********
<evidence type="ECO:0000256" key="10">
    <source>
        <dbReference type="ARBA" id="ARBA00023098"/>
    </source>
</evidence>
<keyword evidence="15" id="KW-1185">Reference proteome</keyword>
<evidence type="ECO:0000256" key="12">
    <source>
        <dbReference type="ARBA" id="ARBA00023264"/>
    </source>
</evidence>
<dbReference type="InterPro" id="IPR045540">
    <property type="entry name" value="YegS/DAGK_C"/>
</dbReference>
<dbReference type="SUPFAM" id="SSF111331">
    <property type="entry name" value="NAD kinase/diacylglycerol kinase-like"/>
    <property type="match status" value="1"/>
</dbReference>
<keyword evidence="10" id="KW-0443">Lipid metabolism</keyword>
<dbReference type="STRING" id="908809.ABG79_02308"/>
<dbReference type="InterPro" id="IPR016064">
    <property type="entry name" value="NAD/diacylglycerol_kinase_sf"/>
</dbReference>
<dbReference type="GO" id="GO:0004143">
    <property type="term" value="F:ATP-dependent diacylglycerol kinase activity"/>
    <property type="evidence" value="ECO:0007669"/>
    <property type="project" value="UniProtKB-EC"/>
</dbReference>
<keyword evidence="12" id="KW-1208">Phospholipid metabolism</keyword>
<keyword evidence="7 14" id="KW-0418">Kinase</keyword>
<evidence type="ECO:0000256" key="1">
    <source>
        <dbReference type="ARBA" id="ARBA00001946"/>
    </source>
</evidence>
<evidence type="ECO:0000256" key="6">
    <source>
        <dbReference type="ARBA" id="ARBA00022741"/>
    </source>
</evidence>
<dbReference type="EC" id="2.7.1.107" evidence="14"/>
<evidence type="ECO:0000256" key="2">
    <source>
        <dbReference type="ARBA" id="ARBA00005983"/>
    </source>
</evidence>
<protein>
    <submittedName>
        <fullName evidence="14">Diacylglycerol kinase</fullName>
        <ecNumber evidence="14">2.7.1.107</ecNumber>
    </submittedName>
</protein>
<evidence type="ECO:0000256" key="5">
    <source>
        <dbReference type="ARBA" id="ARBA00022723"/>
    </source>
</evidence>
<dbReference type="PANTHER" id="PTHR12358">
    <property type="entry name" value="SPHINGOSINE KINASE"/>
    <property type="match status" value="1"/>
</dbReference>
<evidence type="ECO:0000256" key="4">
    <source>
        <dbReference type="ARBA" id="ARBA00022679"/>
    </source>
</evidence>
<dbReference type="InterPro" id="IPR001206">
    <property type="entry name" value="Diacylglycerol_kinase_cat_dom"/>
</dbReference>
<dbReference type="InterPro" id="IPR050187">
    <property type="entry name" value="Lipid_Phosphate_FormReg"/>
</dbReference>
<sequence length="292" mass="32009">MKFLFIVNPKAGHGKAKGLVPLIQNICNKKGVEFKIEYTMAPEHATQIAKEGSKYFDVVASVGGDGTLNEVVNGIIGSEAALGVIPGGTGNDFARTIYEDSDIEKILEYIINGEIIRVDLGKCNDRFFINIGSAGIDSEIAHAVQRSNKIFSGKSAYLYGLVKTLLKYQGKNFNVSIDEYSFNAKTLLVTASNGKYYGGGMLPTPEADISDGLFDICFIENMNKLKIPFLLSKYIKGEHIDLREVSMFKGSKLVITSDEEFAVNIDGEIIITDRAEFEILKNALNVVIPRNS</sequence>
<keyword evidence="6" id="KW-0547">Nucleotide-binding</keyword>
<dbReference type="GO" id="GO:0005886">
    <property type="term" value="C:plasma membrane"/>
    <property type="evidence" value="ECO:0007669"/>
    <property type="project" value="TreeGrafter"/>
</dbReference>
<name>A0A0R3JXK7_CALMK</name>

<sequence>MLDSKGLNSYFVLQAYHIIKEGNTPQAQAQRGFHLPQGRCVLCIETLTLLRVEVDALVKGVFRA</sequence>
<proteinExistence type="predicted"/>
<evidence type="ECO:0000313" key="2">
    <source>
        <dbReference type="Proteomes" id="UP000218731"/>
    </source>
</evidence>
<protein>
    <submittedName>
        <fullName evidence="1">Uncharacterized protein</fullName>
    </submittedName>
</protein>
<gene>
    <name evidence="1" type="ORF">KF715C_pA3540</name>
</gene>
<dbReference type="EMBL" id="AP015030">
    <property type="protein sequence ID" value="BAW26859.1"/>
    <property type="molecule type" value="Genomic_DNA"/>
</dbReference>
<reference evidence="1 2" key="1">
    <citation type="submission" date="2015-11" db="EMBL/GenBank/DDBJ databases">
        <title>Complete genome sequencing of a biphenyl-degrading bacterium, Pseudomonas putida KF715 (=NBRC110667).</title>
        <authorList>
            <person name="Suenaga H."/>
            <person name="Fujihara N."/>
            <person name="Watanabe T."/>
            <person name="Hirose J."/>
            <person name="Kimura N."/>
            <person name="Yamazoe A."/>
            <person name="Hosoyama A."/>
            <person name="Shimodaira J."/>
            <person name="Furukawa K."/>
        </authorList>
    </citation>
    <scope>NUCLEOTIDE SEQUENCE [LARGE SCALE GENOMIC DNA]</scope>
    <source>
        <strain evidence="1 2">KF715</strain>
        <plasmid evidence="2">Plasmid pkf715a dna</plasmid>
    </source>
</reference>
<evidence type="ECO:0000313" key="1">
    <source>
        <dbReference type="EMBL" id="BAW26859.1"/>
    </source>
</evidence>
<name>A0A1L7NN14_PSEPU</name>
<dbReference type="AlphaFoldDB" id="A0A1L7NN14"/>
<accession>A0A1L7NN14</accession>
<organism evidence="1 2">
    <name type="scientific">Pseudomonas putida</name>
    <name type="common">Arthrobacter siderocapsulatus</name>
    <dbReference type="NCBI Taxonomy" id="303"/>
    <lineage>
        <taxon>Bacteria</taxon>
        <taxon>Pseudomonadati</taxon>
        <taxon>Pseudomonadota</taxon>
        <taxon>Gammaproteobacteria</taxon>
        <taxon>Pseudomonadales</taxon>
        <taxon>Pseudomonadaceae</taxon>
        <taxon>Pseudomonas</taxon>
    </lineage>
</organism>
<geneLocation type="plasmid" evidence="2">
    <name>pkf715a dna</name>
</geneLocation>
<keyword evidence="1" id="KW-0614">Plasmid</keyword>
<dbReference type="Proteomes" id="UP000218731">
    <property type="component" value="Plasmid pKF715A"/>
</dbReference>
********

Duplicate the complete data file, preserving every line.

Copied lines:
<evidence type="ECO:0000256" key="10">
    <source>
        <dbReference type="ARBA" id="ARBA00023098"/>
    </source>
</evidence>
<keyword evidence="15" id="KW-1185">Reference proteome</keyword>
<evidence type="ECO:0000256" key="12">
    <source>
        <dbReference type="ARBA" id="ARBA00023264"/>
    </source>
</evidence>
<dbReference type="InterPro" id="IPR045540">
    <property type="entry name" value="YegS/DAGK_C"/>
</dbReference>
<dbReference type="SUPFAM" id="SSF111331">
    <property type="entry name" value="NAD kinase/diacylglycerol kinase-like"/>
    <property type="match status" value="1"/>
</dbReference>
<keyword evidence="10" id="KW-0443">Lipid metabolism</keyword>
<dbReference type="STRING" id="908809.ABG79_02308"/>
<dbReference type="InterPro" id="IPR016064">
    <property type="entry name" value="NAD/diacylglycerol_kinase_sf"/>
</dbReference>
<dbReference type="GO" id="GO:0004143">
    <property type="term" value="F:ATP-dependent diacylglycerol kinase activity"/>
    <property type="evidence" value="ECO:0007669"/>
    <property type="project" value="UniProtKB-EC"/>
</dbReference>
<keyword evidence="12" id="KW-1208">Phospholipid metabolism</keyword>
<keyword evidence="7 14" id="KW-0418">Kinase</keyword>
<evidence type="ECO:0000256" key="1">
    <source>
        <dbReference type="ARBA" id="ARBA00001946"/>
    </source>
</evidence>
<evidence type="ECO:0000256" key="6">
    <source>
        <dbReference type="ARBA" id="ARBA00022741"/>
    </source>
</evidence>
<dbReference type="EC" id="2.7.1.107" evidence="14"/>
<evidence type="ECO:0000256" key="2">
    <source>
        <dbReference type="ARBA" id="ARBA00005983"/>
    </source>
</evidence>
<protein>
    <submittedName>
        <fullName evidence="14">Diacylglycerol kinase</fullName>
        <ecNumber evidence="14">2.7.1.107</ecNumber>
    </submittedName>
</protein>
<evidence type="ECO:0000256" key="5">
    <source>
        <dbReference type="ARBA" id="ARBA00022723"/>
    </source>
</evidence>
<dbReference type="PANTHER" id="PTHR12358">
    <property type="entry name" value="SPHINGOSINE KINASE"/>
    <property type="match status" value="1"/>
</dbReference>
<evidence type="ECO:0000256" key="4">
    <source>
        <dbReference type="ARBA" id="ARBA00022679"/>
    </source>
</evidence>
<dbReference type="InterPro" id="IPR001206">
    <property type="entry name" value="Diacylglycerol_kinase_cat_dom"/>
</dbReference>
<dbReference type="InterPro" id="IPR050187">
    <property type="entry name" value="Lipid_Phosphate_FormReg"/>
</dbReference>
<sequence length="292" mass="32009">MKFLFIVNPKAGHGKAKGLVPLIQNICNKKGVEFKIEYTMAPEHATQIAKEGSKYFDVVASVGGDGTLNEVVNGIIGSEAALGVIPGGTGNDFARTIYEDSDIEKILEYIINGEIIRVDLGKCNDRFFINIGSAGIDSEIAHAVQRSNKIFSGKSAYLYGLVKTLLKYQGKNFNVSIDEYSFNAKTLLVTASNGKYYGGGMLPTPEADISDGLFDICFIENMNKLKIPFLLSKYIKGEHIDLREVSMFKGSKLVITSDEEFAVNIDGEIIITDRAEFEILKNALNVVIPRNS</sequence>
<keyword evidence="6" id="KW-0547">Nucleotide-binding</keyword>
<dbReference type="GO" id="GO:0005886">
    <property type="term" value="C:plasma membrane"/>
    <property type="evidence" value="ECO:0007669"/>
    <property type="project" value="TreeGrafter"/>
</dbReference>
<name>A0A0R3JXK7_CALMK</name>

<sequence>MLDSKGLNSYFVLQAYHIIKEGNTPQAQAQRGFHLPQGRCVLCIETLTLLRVEVDALVKGVFRA</sequence>
<proteinExistence type="predicted"/>
<evidence type="ECO:0000313" key="2">
    <source>
        <dbReference type="Proteomes" id="UP000218731"/>
    </source>
</evidence>
<protein>
    <submittedName>
        <fullName evidence="1">Uncharacterized protein</fullName>
    </submittedName>
</protein>
<gene>
    <name evidence="1" type="ORF">KF715C_pA3540</name>
</gene>
<dbReference type="EMBL" id="AP015030">
    <property type="protein sequence ID" value="BAW26859.1"/>
    <property type="molecule type" value="Genomic_DNA"/>
</dbReference>
<reference evidence="1 2" key="1">
    <citation type="submission" date="2015-11" db="EMBL/GenBank/DDBJ databases">
        <title>Complete genome sequencing of a biphenyl-degrading bacterium, Pseudomonas putida KF715 (=NBRC110667).</title>
        <authorList>
            <person name="Suenaga H."/>
            <person name="Fujihara N."/>
            <person name="Watanabe T."/>
            <person name="Hirose J."/>
            <person name="Kimura N."/>
            <person name="Yamazoe A."/>
            <person name="Hosoyama A."/>
            <person name="Shimodaira J."/>
            <person name="Furukawa K."/>
        </authorList>
    </citation>
    <scope>NUCLEOTIDE SEQUENCE [LARGE SCALE GENOMIC DNA]</scope>
    <source>
        <strain evidence="1 2">KF715</strain>
        <plasmid evidence="2">Plasmid pkf715a dna</plasmid>
    </source>
</reference>
<evidence type="ECO:0000313" key="1">
    <source>
        <dbReference type="EMBL" id="BAW26859.1"/>
    </source>
</evidence>
<name>A0A1L7NN14_PSEPU</name>
<dbReference type="AlphaFoldDB" id="A0A1L7NN14"/>
<accession>A0A1L7NN14</accession>
<organism evidence="1 2">
    <name type="scientific">Pseudomonas putida</name>
    <name type="common">Arthrobacter siderocapsulatus</name>
    <dbReference type="NCBI Taxonomy" id="303"/>
    <lineage>
        <taxon>Bacteria</taxon>
        <taxon>Pseudomonadati</taxon>
        <taxon>Pseudomonadota</taxon>
        <taxon>Gammaproteobacteria</taxon>
        <taxon>Pseudomonadales</taxon>
        <taxon>Pseudomonadaceae</taxon>
        <taxon>Pseudomonas</taxon>
    </lineage>
</organism>
<geneLocation type="plasmid" evidence="2">
    <name>pkf715a dna</name>
</geneLocation>
<keyword evidence="1" id="KW-0614">Plasmid</keyword>
<dbReference type="Proteomes" id="UP000218731">
    <property type="component" value="Plasmid pKF715A"/>
</dbReference>